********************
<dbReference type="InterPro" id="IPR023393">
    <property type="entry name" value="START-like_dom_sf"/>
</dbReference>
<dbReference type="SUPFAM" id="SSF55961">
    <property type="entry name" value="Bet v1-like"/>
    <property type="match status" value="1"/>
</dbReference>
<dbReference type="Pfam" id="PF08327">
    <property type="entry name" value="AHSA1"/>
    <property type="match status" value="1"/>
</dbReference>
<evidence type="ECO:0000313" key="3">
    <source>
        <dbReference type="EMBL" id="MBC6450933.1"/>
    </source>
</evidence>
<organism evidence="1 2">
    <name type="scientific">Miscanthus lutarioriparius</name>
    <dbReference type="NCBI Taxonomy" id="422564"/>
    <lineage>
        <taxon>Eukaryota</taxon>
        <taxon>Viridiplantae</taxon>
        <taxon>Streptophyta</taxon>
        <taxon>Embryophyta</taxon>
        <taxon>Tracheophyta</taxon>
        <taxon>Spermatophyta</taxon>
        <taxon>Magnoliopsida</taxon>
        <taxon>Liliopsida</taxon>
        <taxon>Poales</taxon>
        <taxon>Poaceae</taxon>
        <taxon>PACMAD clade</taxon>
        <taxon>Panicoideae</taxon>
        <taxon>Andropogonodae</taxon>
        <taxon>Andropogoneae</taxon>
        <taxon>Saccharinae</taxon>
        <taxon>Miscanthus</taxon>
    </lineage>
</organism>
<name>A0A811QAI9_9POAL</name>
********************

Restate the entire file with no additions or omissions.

<dbReference type="InterPro" id="IPR023393">
    <property type="entry name" value="START-like_dom_sf"/>
</dbReference>
<dbReference type="SUPFAM" id="SSF55961">
    <property type="entry name" value="Bet v1-like"/>
    <property type="match status" value="1"/>
</dbReference>
<dbReference type="Pfam" id="PF08327">
    <property type="entry name" value="AHSA1"/>
    <property type="match status" value="1"/>
</dbReference>
<evidence type="ECO:0000313" key="3">
    <source>
        <dbReference type="EMBL" id="MBC6450933.1"/>
    </source>
</evidence>
<organism evidence="1 2">
    <name type="scientific">Miscanthus lutarioriparius</name>
    <dbReference type="NCBI Taxonomy" id="422564"/>
    <lineage>
        <taxon>Eukaryota</taxon>
        <taxon>Viridiplantae</taxon>
        <taxon>Streptophyta</taxon>
        <taxon>Embryophyta</taxon>
        <taxon>Tracheophyta</taxon>
        <taxon>Spermatophyta</taxon>
        <taxon>Magnoliopsida</taxon>
        <taxon>Liliopsida</taxon>
        <taxon>Poales</taxon>
        <taxon>Poaceae</taxon>
        <taxon>PACMAD clade</taxon>
        <taxon>Panicoideae</taxon>
        <taxon>Andropogonodae</taxon>
        <taxon>Andropogoneae</taxon>
        <taxon>Saccharinae</taxon>
        <taxon>Miscanthus</taxon>
    </lineage>
</organism>
<name>A0A811QAI9_9POAL</name>